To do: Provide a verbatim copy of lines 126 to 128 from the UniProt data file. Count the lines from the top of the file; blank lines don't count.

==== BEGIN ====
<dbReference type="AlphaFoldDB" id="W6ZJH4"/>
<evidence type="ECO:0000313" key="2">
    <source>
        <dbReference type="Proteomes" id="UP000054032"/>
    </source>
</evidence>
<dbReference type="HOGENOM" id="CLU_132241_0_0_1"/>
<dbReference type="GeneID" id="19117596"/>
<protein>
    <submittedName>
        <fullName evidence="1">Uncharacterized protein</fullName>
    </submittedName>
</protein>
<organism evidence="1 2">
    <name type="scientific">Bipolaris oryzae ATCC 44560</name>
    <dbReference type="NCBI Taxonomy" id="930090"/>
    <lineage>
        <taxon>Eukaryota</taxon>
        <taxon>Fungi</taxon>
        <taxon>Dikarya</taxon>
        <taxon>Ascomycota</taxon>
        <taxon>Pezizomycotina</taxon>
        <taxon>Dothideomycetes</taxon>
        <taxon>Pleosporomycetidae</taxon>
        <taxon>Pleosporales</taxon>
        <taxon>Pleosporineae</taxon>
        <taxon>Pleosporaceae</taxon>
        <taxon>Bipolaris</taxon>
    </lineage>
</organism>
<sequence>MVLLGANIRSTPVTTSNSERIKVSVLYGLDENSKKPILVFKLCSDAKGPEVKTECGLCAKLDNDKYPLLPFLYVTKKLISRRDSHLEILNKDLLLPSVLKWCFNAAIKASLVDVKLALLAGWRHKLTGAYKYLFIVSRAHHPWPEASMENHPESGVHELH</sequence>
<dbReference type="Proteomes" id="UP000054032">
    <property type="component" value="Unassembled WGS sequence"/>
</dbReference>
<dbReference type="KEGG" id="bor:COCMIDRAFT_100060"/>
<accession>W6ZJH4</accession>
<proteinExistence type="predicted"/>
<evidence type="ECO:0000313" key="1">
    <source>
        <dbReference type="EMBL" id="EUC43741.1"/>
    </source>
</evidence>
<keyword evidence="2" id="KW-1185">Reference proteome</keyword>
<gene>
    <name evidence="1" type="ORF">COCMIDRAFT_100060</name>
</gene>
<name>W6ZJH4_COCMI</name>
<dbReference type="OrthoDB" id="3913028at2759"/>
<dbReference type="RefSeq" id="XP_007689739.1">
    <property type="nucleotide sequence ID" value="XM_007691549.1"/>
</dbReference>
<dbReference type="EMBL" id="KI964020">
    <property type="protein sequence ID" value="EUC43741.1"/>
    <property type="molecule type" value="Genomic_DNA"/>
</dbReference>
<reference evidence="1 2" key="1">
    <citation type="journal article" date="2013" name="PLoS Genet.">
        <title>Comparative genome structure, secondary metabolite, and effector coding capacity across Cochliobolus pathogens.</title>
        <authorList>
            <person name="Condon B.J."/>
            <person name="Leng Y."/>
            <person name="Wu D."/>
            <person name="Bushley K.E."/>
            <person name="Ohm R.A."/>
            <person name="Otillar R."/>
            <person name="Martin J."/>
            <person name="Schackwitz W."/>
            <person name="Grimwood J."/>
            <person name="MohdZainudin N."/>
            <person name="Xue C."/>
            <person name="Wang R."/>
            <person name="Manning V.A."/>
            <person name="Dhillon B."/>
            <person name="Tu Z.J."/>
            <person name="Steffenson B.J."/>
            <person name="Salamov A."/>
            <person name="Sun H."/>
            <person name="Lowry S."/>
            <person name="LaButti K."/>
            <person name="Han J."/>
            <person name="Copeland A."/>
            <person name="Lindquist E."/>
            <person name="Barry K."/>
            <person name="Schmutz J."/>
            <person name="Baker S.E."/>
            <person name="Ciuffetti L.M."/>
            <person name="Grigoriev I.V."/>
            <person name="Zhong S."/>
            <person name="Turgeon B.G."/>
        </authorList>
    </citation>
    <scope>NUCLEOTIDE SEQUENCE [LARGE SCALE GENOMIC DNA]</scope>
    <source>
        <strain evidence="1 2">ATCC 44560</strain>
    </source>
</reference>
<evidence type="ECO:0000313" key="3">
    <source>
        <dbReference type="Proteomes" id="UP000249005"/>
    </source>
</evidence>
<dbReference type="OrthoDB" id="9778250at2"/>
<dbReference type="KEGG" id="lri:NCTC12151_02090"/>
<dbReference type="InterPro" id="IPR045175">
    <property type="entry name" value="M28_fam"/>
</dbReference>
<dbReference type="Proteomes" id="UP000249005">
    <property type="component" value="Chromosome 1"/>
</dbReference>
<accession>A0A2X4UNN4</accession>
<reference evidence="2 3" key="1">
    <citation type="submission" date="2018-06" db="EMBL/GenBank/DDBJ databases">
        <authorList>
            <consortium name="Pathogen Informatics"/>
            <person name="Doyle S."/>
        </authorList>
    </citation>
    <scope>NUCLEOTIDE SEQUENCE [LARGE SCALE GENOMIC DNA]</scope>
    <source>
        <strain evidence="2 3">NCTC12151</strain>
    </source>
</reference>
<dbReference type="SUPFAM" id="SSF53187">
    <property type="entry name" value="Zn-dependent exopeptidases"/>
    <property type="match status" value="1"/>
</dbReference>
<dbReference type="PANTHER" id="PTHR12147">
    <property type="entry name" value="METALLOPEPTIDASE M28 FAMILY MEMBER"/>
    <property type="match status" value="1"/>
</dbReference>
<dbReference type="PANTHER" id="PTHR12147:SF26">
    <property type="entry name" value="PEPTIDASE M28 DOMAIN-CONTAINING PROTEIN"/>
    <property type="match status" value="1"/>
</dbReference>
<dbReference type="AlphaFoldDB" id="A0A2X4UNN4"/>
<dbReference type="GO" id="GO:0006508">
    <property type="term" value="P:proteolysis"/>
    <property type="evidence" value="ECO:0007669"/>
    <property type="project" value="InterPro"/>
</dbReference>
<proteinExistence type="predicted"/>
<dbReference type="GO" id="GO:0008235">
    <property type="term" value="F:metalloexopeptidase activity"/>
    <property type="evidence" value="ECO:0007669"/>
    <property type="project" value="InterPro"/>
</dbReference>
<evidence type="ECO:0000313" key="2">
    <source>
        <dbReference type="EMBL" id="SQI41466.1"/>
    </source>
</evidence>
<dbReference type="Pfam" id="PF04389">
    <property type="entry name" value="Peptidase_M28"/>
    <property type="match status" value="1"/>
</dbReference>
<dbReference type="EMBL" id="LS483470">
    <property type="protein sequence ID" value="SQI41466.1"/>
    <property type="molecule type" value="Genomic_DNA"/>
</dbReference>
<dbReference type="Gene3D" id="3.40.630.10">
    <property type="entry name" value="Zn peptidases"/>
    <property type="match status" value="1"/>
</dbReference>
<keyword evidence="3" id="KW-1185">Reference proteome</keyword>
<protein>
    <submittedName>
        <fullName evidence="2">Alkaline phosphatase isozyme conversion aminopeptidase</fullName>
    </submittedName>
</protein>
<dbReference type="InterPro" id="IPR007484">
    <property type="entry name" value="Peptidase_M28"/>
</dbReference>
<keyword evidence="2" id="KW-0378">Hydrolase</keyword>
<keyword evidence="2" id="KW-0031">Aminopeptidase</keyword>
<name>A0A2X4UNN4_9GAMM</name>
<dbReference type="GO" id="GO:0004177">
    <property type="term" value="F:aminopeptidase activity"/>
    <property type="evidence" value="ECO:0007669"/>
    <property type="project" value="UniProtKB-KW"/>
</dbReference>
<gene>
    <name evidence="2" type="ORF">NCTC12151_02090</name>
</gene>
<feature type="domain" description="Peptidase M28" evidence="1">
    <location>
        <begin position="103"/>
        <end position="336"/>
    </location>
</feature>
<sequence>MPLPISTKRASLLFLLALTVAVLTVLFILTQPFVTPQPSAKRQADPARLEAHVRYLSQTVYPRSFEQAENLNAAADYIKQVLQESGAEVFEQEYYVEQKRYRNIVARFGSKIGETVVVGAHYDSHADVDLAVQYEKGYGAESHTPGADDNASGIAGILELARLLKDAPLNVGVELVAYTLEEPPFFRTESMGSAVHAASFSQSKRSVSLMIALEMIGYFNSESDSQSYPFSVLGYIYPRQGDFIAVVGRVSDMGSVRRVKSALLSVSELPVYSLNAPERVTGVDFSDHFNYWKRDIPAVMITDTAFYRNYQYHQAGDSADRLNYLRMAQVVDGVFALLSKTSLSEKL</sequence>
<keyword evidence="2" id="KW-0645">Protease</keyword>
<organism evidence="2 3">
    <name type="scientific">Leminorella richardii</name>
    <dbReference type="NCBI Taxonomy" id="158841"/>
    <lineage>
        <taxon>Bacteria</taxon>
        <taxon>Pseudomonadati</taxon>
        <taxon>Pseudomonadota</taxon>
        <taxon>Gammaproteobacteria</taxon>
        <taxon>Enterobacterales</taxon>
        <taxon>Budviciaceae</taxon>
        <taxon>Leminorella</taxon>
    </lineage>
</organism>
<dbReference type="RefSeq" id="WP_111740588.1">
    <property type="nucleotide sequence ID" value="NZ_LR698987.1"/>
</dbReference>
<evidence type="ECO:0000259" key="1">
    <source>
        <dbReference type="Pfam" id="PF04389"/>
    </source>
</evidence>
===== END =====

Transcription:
</dbReference>
<dbReference type="PANTHER" id="PTHR12147">
    <property type="entry name" value="METALLOPEPTIDASE M28 FAMILY MEMBER"/>